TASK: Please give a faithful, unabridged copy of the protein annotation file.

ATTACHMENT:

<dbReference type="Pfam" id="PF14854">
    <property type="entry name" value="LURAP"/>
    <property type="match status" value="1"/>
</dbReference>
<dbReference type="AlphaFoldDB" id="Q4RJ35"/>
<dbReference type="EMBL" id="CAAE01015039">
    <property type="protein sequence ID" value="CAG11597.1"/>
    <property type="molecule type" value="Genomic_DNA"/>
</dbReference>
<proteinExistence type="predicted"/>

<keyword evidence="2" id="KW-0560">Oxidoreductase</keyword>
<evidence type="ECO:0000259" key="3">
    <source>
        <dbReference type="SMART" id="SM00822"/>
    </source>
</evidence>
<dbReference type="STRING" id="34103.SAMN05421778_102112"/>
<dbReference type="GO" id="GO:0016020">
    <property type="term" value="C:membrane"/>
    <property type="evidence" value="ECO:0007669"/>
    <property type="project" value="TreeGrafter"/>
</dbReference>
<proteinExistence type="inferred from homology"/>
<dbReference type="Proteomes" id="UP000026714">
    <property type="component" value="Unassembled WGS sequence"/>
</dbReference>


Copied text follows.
<dbReference type="Pfam" id="PF14854">
    <property type="entry name" value="LURAP"/>
    <property type="match status" value="1"/>
</dbReference>
<dbReference type="AlphaFoldDB" id="Q4RJ35"/>
<dbReference type="EMBL" id="CAAE01015039">
    <property type="protein sequence ID" value="CAG11597.1"/>
    <property type="molecule type" value="Genomic_DNA"/>
</dbReference>
<proteinExistence type="predicted"/>

<keyword evidence="2" id="KW-0560">Oxidoreductase</keyword>
<evidence type="ECO:0000259" key="3">
    <source>
        <dbReference type="SMART" id="SM00822"/>
    </source>
</evidence>
<dbReference type="STRING" id="34103.SAMN05421778_102112"/>
<dbReference type="GO" id="GO:0016020">
    <property type="term" value="C:membrane"/>
    <property type="evidence" value="ECO:0007669"/>
    <property type="project" value="TreeGrafter"/>
</dbReference>
<proteinExistence type="inferred from homology"/>
<dbReference type="Proteomes" id="UP000026714">
    <property type="component" value="Unassembled WGS sequence"/>
</dbReference>